Team Formation and Performance: Evidence from Healthcare Referral Networks
Leila Agha (Dartmouth College)
Keith Ericson (Boston University)
Kimberley Geissler (University of Massachusetts)
James Rebitzer (Boston University)

Abstract : How does team structure affect productivity? We address this question with an application to healthcare by examining the teams that primary care physicians (PCPs) assemble when they refer patients to specialists. Our theoretical model analyzes how PCPs trade off costly coordination against beneficial specialization, predicting that coordination improves when PCPs concentrate their referrals within a smaller set of specialists. Empirically we find that patients of PCPs with concentrated referrals have lower healthcare costs. This effect exists for commercially insured and Medicare populations; is statistically and economically significant; and holds under identification strategies that account for unobserved patient and physician characteristics.

Learning on the Job: Evidence from Physicians in Training
David Chan (Stanford University)

Abstract : Learning on the job presents a tradeoff in making team decisions: Workers with less knowledge have less to contribute to team decisions, yet in order to learn, they may need to have an experiential stake in decision-making. This paper studies learning and influence in team decision-making among physician trainees. Exploiting a discontinuity in relative experience, I find reduced-form evidence of influence due to seniority between trainees. I specify a simple structural model of Bayesian information aggregation and define a benchmark of static efficiency that allocates influence to make the best decision using knowledge at hand. The vast majority of learning occurs only after trainees are senior and can influence decisions. Influence is approximately efficient between trainees, but trainees exert much more influence than is statically efficient relative to their supervisors, possibly because such influence contributes to experiential learning.

Small Area Variations and Physician Decision Making: the Case of Depression
Janet Currie (Princeton)
Bentley MacLeod (Columbia)

Abstract : A large literature on "small area variations" in medical care documents large differences in practice style across areas. It is generally assumed that these variations indicate inefficient provision of care. Using the case of treatment for depression, we show that there is as much variation within areas as across areas. We develop a model of physician behavior which demonstrates that doctor's propensity to experiment varies with individual characteristics of physicians, and that some amount of experimentation (and therefore error) is likely to be necessary in order to match the optimal treatment to each patient.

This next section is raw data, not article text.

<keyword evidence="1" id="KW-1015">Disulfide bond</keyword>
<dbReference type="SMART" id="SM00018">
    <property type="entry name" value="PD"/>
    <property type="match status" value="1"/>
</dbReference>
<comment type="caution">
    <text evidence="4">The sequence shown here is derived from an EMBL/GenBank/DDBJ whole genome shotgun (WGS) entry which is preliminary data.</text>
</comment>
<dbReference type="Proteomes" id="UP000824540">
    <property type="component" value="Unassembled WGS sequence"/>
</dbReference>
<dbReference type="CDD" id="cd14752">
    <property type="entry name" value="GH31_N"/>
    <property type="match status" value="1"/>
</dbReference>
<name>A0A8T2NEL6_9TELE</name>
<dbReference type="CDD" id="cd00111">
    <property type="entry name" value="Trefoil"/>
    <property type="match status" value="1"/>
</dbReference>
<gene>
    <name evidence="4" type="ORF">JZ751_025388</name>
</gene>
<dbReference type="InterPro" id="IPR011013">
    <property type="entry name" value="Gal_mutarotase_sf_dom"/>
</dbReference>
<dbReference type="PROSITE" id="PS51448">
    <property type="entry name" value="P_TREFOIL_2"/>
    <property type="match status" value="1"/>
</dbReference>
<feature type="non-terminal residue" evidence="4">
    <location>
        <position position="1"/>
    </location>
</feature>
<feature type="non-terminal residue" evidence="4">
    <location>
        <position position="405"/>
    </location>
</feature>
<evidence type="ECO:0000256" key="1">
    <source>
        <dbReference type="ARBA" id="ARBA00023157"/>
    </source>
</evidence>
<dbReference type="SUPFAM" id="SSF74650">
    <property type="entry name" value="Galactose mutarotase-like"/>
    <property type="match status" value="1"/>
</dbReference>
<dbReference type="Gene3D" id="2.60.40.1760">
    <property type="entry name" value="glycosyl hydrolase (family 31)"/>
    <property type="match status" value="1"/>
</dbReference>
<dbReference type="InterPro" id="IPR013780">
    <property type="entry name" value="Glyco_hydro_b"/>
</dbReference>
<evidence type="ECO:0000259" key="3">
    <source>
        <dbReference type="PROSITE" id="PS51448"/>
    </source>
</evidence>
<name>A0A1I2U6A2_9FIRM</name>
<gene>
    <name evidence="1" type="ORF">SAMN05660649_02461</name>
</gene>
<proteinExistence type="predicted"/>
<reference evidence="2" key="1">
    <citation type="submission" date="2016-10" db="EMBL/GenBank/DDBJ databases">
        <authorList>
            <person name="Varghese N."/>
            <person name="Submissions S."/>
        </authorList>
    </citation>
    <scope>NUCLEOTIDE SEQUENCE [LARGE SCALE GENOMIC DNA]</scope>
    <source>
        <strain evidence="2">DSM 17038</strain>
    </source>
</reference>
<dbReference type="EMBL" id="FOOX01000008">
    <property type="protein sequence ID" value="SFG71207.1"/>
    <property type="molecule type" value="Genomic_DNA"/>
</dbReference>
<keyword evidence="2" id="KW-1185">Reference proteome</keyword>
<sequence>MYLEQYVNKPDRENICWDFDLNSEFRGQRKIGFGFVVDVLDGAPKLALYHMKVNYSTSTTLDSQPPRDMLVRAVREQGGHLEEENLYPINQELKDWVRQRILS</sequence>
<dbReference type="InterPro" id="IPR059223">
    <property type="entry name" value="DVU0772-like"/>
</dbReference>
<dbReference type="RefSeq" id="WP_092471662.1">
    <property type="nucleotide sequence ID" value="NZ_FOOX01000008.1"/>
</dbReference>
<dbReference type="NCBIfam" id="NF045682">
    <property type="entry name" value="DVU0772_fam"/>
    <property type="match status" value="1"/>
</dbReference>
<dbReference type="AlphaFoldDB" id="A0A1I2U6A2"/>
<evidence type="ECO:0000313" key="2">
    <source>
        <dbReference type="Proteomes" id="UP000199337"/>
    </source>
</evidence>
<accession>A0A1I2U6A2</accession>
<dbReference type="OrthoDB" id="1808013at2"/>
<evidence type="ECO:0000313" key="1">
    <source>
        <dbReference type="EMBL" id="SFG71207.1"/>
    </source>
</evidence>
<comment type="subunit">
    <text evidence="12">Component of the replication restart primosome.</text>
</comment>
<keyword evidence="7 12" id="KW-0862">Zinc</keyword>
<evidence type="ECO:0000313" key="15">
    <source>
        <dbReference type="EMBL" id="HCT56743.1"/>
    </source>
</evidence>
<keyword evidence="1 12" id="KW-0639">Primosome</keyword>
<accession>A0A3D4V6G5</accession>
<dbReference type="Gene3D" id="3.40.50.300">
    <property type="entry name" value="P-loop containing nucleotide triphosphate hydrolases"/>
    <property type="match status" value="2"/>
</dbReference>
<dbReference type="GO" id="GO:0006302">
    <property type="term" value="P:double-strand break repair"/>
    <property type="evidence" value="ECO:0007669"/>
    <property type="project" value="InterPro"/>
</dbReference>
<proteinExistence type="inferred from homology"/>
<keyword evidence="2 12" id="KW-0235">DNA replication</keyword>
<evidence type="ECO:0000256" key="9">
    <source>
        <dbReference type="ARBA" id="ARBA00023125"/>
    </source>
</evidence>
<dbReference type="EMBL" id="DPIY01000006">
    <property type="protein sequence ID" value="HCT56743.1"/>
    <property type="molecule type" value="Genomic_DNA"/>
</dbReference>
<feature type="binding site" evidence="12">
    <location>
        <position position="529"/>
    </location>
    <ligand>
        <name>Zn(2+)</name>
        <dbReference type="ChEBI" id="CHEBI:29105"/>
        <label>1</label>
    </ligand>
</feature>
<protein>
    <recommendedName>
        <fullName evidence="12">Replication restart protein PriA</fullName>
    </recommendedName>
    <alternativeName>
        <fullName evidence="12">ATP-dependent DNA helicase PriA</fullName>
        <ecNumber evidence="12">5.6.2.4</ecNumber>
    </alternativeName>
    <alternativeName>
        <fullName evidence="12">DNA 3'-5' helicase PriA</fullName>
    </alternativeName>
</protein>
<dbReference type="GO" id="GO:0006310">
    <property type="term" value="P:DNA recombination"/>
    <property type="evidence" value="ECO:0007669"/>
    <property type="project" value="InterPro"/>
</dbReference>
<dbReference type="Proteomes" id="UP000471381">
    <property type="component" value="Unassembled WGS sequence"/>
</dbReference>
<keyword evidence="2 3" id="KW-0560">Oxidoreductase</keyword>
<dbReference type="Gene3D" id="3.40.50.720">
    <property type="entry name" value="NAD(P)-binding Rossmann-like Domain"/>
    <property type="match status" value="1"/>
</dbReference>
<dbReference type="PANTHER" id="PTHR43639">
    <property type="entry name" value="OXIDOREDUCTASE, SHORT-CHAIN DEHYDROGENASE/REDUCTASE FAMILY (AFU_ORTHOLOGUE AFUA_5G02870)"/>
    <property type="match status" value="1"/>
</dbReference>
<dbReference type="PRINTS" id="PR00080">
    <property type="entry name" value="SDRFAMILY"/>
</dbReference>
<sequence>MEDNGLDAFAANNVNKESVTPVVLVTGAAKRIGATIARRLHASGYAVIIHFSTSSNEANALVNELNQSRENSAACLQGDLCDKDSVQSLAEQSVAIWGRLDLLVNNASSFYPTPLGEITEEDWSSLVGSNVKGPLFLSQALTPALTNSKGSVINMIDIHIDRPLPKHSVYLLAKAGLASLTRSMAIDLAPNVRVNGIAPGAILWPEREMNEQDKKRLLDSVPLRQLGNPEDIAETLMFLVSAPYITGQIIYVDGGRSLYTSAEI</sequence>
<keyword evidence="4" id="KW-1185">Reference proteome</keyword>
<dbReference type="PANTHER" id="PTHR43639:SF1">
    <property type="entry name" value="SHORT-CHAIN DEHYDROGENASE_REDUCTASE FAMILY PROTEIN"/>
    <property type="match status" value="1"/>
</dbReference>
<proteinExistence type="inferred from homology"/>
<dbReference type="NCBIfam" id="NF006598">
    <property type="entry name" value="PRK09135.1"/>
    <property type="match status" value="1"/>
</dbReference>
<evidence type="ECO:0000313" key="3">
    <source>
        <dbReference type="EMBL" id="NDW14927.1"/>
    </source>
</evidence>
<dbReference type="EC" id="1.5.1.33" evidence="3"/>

Physician Practice Style and Healthcare Costs: Evidence from Emergency Departments
Gautam Gowrisankaran (University of Arizona)
Keith Joiner (University of Arizona)
Pierre-Thomas L├ęger (University of Illinois, Chicago)

Abstract : We examine the impact of emergency department (ED) treatment on future healthcare costs and outcomes. We postulate that ED physicians may affect patient outcomes through acumen in diagnosis and appropriate disposition conditional on diagnosis. We make use of a unique dataset and quasi-experiment on patients who seek treatment at an ED in Montreal, Canada. Physicians there rotate across shifts between simple cases and difficult cases, implying that the assignment of patients will be quasi-random across physicians in an ED. We examine how the initial assignment of ED physician affects the use of resources (what we call physician practice style) during the initial ED visit and the patient outcomes (what we call physician skills). We consider three serious conditions, that present frequently in the ED, angina, appendicitis, and transient ischemic attacks. We find that physician practice style and outcomes (from ED revisits to hospitalizations) vary across ED physicians practicing in the same ED. We also find a strong correlation of physician practice style across the three illness categories. Similarly, we find that physician skills correlate positively across outcomes and (weakly) across illness categories. Our results also suggest that physicians associated with costly practice styles are not associated with better outcomes. Finally, our results suggest that differences in outcomes when treating patients who may be suffering from angina or TIA are driven by diagnostic ability.